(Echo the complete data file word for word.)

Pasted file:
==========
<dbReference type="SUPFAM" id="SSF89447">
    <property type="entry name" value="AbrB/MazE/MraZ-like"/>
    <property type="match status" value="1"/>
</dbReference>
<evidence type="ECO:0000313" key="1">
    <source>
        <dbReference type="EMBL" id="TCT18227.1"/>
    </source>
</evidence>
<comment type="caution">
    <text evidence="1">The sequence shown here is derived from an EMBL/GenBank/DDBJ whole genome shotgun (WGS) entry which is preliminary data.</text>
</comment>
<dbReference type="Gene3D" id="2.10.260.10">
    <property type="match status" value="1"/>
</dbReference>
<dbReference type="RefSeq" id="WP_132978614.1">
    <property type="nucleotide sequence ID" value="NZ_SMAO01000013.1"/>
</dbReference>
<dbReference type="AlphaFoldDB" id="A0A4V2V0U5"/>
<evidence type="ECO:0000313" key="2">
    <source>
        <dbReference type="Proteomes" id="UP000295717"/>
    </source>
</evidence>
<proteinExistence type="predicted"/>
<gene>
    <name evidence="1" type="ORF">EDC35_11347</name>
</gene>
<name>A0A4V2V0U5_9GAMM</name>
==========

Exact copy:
<dbReference type="SUPFAM" id="SSF89447">
    <property type="entry name" value="AbrB/MazE/MraZ-like"/>
    <property type="match status" value="1"/>
</dbReference>
<evidence type="ECO:0000313" key="1">
    <source>
        <dbReference type="EMBL" id="TCT18227.1"/>
    </source>
</evidence>
<comment type="caution">
    <text evidence="1">The sequence shown here is derived from an EMBL/GenBank/DDBJ whole genome shotgun (WGS) entry which is preliminary data.</text>
</comment>
<dbReference type="Gene3D" id="2.10.260.10">
    <property type="match status" value="1"/>
</dbReference>
<dbReference type="RefSeq" id="WP_132978614.1">
    <property type="nucleotide sequence ID" value="NZ_SMAO01000013.1"/>
</dbReference>
<dbReference type="AlphaFoldDB" id="A0A4V2V0U5"/>
<evidence type="ECO:0000313" key="2">
    <source>
        <dbReference type="Proteomes" id="UP000295717"/>
    </source>
</evidence>
<proteinExistence type="predicted"/>
<gene>
    <name evidence="1" type="ORF">EDC35_11347</name>
</gene>
<name>A0A4V2V0U5_9GAMM</name>